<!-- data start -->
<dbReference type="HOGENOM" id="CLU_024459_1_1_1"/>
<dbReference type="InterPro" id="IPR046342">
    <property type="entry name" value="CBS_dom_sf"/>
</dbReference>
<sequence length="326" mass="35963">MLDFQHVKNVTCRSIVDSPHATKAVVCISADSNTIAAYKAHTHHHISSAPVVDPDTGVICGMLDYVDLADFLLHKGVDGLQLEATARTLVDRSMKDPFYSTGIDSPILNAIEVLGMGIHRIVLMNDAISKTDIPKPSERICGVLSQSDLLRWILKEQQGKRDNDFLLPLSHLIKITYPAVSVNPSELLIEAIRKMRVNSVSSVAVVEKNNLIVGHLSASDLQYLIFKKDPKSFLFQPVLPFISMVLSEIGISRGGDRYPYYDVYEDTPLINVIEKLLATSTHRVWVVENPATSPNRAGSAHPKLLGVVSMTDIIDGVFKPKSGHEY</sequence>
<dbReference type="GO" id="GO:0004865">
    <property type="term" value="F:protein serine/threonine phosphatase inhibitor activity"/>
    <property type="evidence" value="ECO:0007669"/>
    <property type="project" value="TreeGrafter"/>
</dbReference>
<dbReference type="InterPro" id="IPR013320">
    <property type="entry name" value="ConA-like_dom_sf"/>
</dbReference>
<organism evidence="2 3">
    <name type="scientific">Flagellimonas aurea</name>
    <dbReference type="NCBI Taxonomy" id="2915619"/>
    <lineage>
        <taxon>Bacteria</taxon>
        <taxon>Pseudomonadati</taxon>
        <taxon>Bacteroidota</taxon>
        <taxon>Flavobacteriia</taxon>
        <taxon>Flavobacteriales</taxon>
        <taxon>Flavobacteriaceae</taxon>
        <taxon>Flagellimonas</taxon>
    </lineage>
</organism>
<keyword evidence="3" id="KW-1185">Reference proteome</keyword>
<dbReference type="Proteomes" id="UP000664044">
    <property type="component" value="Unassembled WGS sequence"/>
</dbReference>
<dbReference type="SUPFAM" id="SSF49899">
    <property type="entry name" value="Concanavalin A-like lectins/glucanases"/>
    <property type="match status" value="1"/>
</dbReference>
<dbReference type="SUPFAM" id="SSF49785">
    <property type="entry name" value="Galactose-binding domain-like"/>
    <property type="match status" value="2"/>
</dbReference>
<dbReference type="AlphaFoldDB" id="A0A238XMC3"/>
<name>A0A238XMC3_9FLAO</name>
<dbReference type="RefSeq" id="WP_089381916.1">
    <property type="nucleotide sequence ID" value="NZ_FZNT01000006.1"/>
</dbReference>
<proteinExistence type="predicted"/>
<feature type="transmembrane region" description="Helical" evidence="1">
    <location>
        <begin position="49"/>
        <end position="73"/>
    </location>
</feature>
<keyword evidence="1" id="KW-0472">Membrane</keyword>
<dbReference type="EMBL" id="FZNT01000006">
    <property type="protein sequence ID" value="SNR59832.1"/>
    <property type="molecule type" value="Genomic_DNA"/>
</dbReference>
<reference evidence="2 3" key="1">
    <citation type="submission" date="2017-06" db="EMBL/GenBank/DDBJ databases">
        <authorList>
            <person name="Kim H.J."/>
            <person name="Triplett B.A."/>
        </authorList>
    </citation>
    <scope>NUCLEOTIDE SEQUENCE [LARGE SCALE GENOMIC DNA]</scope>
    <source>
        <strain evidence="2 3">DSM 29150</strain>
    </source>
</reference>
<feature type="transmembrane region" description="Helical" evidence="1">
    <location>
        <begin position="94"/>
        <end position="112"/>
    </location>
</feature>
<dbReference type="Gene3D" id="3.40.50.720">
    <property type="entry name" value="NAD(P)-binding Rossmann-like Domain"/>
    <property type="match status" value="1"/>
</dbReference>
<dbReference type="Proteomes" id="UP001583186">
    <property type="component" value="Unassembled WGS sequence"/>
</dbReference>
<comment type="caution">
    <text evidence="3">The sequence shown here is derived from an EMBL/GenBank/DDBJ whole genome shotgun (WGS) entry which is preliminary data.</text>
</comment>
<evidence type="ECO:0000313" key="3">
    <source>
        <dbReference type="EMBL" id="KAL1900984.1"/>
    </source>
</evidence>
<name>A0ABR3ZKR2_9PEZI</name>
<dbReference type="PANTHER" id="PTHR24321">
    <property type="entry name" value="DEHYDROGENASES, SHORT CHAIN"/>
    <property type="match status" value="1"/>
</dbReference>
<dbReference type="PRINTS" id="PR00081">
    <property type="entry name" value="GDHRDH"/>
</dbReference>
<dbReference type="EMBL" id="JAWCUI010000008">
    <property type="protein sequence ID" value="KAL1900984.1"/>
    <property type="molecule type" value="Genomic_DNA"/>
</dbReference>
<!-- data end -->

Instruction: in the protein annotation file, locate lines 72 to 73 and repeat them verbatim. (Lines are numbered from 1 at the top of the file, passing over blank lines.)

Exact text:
    </location>
</feature>